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Dubois denied killing McCulkins: brother

AAP logoAAP 14/11/2016 Sarah Motherwell

The daughters of Barbara McCulkin were not meant to be at home when two men allegedly went there to kill her in 1974, a Brisbane court has heard.

Garry Dubois, 69, is on trial in the Queensland Supreme Court for raping and murdering siblings Vicki and Leanne McCulkin and killing their mother, Barbara.

Paul Dubois told the court on Monday he spoke to his younger brother by phone after watching a TV show more than two decades ago which identified him as one of Australia's most wanted.

Mr Dubois said his brother denied having anything to do with Mrs McCulkin's murder and it was Vincent O'Dempsey who killed her because she had information that would put him in jail for 20 years.

"Barbara McCulkin was blackmailing O'Dempsey," he told the court.

"He (Garry) said Vince told me the kids weren't meant to be there."

Mrs McCulkin and her daughters bodies have never been found but the trial has previously heard evidence Dubois and O'Dempsey took the trio from their Highgate Hill home and killed them in bushland.

Mr Dubois said the call to his brother happened some time before Garry was arrested but he had not spoken to him in 22 years because of a falling out over a family matter.

He said he had not spoken about the phone call with his brother to anyone until 2014 when police asked him for a statement.

The trial has heard Dubois and O'Dempsey were paid to start a fire in February 1973 at the Fortitude Valley club Torino, presumably for insurance or extortion purposes.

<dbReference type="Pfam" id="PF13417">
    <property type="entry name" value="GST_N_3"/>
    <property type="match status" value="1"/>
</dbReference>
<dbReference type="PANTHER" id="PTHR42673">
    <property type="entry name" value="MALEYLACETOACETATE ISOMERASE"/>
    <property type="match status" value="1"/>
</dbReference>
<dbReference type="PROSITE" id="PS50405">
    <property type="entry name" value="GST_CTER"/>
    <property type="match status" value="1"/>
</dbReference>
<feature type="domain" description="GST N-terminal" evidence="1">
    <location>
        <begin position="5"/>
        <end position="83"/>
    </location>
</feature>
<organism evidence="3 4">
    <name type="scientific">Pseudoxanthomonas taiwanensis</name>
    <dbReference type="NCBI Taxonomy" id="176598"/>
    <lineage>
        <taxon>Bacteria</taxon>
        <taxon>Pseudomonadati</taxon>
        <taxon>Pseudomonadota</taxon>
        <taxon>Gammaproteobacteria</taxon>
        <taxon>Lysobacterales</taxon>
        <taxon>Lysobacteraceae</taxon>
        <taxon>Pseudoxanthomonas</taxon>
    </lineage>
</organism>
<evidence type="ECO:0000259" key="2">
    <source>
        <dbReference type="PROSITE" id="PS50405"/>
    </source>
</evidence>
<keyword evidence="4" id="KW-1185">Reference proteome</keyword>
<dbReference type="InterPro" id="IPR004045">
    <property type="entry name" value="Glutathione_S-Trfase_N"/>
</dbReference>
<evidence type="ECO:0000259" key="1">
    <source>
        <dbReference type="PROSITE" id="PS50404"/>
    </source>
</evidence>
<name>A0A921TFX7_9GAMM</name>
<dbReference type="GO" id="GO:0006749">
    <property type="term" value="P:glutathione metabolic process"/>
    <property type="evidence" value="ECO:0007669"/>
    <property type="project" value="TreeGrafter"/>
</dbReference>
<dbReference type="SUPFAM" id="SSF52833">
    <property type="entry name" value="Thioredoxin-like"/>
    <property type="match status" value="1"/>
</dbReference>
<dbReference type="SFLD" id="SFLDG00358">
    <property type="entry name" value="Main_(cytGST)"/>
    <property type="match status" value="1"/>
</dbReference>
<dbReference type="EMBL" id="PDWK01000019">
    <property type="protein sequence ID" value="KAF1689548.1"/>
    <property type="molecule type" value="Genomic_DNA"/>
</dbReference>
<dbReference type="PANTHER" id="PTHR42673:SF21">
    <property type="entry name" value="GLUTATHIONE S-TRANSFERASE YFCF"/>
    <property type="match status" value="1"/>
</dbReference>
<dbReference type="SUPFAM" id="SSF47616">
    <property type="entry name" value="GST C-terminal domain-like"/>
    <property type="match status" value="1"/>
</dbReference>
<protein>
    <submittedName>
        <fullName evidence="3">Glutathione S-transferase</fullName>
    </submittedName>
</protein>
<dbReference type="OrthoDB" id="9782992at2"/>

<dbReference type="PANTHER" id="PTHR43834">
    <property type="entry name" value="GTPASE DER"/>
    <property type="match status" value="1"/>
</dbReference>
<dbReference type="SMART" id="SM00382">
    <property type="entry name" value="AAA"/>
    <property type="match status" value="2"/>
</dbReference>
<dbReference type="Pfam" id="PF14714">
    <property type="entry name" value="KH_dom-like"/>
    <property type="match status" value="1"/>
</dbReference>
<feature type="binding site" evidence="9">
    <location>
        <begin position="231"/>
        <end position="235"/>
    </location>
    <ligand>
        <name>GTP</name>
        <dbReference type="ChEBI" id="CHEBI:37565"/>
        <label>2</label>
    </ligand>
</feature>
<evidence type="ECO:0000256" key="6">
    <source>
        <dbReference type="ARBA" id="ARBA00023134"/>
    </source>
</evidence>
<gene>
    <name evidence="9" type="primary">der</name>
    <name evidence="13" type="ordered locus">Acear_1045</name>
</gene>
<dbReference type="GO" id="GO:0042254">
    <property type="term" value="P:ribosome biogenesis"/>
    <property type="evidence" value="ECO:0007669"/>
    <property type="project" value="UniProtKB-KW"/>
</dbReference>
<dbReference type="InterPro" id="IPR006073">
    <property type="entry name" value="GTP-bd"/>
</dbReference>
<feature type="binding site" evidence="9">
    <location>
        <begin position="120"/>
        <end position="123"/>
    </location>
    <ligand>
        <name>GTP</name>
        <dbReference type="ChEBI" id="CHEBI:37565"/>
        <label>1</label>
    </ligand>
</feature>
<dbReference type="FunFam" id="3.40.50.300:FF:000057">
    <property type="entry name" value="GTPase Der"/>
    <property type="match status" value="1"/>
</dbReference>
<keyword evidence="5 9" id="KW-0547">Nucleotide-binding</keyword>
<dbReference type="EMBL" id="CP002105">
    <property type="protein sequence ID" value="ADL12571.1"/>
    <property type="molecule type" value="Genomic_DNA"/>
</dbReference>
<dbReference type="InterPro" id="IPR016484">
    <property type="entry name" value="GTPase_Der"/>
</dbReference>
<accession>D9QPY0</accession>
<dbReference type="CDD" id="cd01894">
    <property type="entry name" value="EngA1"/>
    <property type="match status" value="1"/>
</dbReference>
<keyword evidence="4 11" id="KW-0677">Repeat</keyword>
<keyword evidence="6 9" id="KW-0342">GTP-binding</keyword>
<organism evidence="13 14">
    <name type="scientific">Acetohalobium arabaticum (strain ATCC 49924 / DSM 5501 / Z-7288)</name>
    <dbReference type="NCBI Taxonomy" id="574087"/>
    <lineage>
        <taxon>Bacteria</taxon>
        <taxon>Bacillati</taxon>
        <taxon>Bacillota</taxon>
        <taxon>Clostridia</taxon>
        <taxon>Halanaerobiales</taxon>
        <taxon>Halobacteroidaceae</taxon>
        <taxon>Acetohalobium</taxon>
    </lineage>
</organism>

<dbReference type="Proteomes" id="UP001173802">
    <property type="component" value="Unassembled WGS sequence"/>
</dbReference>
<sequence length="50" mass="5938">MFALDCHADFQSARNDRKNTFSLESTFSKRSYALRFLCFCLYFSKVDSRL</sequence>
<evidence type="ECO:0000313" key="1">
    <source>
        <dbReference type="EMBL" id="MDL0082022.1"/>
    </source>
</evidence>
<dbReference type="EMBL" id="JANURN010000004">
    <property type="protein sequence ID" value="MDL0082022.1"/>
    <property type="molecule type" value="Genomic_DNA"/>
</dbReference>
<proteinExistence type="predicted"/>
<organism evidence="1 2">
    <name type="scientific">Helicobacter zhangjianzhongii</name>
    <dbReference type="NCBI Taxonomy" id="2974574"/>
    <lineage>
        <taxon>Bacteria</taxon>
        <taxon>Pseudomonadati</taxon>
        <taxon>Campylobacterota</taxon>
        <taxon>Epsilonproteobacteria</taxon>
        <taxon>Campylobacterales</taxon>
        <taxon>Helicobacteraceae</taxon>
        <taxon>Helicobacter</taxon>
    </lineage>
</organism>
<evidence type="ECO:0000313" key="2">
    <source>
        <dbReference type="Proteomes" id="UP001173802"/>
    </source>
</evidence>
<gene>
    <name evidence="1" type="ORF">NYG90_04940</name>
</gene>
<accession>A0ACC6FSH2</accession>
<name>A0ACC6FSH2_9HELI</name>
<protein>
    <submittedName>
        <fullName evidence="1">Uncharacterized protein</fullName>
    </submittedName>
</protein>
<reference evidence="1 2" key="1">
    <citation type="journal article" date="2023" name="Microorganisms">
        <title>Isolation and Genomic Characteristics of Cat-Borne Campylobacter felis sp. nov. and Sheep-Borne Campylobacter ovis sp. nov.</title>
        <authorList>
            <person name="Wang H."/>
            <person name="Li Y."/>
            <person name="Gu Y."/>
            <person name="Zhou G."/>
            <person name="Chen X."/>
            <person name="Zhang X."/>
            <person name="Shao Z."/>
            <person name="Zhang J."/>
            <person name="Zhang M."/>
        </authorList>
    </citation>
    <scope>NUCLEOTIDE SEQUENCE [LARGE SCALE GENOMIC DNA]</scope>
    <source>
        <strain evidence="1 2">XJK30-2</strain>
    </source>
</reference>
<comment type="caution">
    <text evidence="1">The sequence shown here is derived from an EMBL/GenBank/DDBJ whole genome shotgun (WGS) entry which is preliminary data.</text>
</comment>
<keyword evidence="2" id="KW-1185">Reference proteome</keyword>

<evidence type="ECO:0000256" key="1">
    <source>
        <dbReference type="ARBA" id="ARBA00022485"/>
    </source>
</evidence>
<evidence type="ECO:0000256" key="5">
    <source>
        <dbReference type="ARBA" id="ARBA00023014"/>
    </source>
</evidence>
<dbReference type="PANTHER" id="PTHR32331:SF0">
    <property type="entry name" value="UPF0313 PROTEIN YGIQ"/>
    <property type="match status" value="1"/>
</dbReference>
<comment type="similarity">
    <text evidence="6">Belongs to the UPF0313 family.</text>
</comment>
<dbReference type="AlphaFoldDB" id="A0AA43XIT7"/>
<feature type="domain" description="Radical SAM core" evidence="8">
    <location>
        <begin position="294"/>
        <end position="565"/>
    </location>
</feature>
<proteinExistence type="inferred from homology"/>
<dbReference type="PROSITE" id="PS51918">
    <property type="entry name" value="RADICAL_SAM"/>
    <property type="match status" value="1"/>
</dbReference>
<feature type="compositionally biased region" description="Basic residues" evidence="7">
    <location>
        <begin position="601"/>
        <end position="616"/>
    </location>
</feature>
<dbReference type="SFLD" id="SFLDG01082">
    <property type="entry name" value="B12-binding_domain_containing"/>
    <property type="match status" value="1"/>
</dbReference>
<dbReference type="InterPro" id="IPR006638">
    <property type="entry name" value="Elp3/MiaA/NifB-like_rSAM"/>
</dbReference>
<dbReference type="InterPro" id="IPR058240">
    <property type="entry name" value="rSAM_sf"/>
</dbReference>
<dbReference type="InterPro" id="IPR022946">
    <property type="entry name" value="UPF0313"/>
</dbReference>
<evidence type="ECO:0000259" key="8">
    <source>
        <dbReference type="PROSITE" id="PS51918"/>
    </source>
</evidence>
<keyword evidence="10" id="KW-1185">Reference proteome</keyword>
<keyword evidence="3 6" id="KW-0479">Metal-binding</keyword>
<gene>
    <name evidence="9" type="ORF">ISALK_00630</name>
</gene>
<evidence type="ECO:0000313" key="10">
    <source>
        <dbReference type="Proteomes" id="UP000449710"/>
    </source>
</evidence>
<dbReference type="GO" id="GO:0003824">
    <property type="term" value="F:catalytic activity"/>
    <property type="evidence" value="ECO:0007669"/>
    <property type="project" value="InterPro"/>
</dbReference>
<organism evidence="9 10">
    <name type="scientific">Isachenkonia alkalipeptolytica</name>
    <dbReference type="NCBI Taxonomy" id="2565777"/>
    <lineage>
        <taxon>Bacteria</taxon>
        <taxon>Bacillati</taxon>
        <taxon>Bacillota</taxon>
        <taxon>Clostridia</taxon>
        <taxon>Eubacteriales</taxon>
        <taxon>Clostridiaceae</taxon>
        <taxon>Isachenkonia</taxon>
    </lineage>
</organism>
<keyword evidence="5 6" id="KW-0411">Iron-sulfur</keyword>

The prosecution alleges the pair feared being linked to the fatal Whisky Au Go Go nightclub blaze, which occurred 11 days later.

While the prosecution does not allege Mrs McCulkin was blackmailing O'Dempsey, information she may have had about the fires could have been motivation for killing her.

Her estranged husband Billy McCulkin, who is now dead, testified at a coronial inquest in 1980 that he could not find his wife and children when he went to their Highgate Hill house in January 18, 1974.

Mr McCulkin, whose transcript was read at the trial on Monday, told the inquest personal items were left at the house including Mrs McCulkin's engagement ring, her purse and the children's money boxes.

The family's two Siamese cats had also been locked in the laundry, the court heard.

The trial continues.

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